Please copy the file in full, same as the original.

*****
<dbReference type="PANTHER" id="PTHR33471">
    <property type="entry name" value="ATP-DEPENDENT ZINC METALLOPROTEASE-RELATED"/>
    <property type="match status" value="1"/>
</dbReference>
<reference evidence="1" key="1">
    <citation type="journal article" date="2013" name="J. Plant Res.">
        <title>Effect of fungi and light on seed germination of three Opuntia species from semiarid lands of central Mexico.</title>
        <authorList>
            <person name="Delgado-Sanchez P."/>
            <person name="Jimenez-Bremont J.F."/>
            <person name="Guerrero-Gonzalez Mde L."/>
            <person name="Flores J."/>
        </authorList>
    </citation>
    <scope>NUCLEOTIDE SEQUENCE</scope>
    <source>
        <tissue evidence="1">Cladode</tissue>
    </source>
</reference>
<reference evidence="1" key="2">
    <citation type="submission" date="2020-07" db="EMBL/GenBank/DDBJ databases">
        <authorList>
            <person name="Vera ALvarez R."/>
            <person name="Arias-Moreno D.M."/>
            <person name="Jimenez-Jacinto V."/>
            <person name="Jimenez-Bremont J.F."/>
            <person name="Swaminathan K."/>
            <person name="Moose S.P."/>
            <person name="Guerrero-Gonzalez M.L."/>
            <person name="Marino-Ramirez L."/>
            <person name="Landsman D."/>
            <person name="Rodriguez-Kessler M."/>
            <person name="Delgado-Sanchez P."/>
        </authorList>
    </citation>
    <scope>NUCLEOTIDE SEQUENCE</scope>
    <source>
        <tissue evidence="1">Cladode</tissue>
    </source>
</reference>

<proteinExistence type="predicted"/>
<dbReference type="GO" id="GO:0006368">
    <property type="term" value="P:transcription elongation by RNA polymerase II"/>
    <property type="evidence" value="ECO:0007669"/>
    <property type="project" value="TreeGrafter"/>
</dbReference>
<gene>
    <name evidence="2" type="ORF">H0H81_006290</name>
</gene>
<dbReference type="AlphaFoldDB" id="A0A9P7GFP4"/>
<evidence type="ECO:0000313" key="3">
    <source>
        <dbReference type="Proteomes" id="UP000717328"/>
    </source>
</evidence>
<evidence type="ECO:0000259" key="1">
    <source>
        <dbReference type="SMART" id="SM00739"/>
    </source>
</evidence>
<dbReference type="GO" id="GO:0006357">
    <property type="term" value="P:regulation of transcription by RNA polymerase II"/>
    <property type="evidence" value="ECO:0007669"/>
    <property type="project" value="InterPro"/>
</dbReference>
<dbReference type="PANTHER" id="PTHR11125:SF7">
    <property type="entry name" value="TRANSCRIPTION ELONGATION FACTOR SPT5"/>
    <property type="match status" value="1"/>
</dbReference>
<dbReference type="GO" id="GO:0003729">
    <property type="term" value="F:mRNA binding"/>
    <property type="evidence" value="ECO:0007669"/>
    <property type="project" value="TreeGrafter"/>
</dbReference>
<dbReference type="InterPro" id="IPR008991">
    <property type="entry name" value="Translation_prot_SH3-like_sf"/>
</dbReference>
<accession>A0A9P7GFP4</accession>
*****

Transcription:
<dbReference type="PANTHER" id="PTHR33471">
    <property type="entry name" value="ATP-DEPENDENT ZINC METALLOPROTEASE-RELATED"/>
    <property type="match status" value="1"/>
</dbReference>
<reference evidence="1" key="1">
    <citation type="journal article" date="2013" name="J. Plant Res.">
        <title>Effect of fungi and light on seed germination of three Opuntia species from semiarid lands of central Mexico.</title>
        <authorList>
            <person name="Delgado-Sanchez P."/>
            <person name="Jimenez-Bremont J.F."/>
            <person name="Guerrero-Gonzalez Mde L."/>
            <person name="Flores J."/>
        </authorList>
    </citation>
    <scope>NUCLEOTIDE SEQUENCE</scope>
    <source>
        <tissue evidence="1">Cladode</tissue>
    </source>
</reference>
<reference evidence="1" key="2">
    <citation type="submission" date="2020-07" db="EMBL/GenBank/DDBJ databases">
        <authorList>
            <person name="Vera ALvarez R."/>
            <person name="Arias-Moreno D.M."/>
            <person name="Jimenez-Jacinto V."/>
            <person name="Jimenez-Bremont J.F."/>
            <person name="Swaminathan K."/>
            <person name="Moose S.P."/>
            <person name="Guerrero-Gonzalez M.L."/>
            <person name="Marino-Ramirez L."/>
            <person name="Landsman D."/>
            <person name="Rodriguez-Kessler M."/>
            <person name="Delgado-Sanchez P."/>
        </authorList>
    </citation>
    <scope>NUCLEOTIDE SEQUENCE</scope>
    <source>
        <tissue evidence="1">Cladode</tissue>
    </source>
</reference>

<proteinExistence type="predicted"/>
<dbReference type="GO" id="GO:0006368">
    <property type="term" value="P:transcription elongation by RNA polymerase II"/>
    <property type="evidence" value="ECO:0007669"/>
    <property type="project" value="TreeGrafter"/>
</dbReference>
<gene>
    <name evidence="2" type="ORF">H0H81_006290</name>
</gene>
<dbReference type="AlphaFoldDB" id="A0A9P7GFP4"/>
<evidence type="ECO:0000313" key="3">
    <source>
        <dbReference type="Proteomes" id="UP000717328"/>
    </source>
</evidence>
<evidence type="ECO:0000259" key="1">
    <source>
        <dbReference type="SMART" id="SM00739"/>
    </source>
</evidence>
<dbReference type="GO" id="GO:0006357">
    <property type="term" value="P:regulation of transcription by RNA polymerase II"/>
    <property type="evidence" value="ECO:0007669"/>
    <property type="project" value="InterPro"/>
</dbReference>
<dbReference type="PANTHER" id="PTHR11125:SF7">
    <property type="entry name" value="TRANSCRIPTION ELONGATION FACTOR SPT5"/>
    <property type="match status" value="1"/>
</dbReference>
<dbReference type="GO" id="GO:0003729">
    <property type="term" value="F:mRNA binding"/>
    <property type="evidence" value="ECO:0007669"/>
    <property type="project" value="TreeGrafter"/>
</dbReference>
<dbReference type="InterPro" id="IPR008991">
    <property type="entry name" value="Translation_prot_SH3-like_sf"/>
</dbReference>
<accession>A0A9P7GFP4</accession>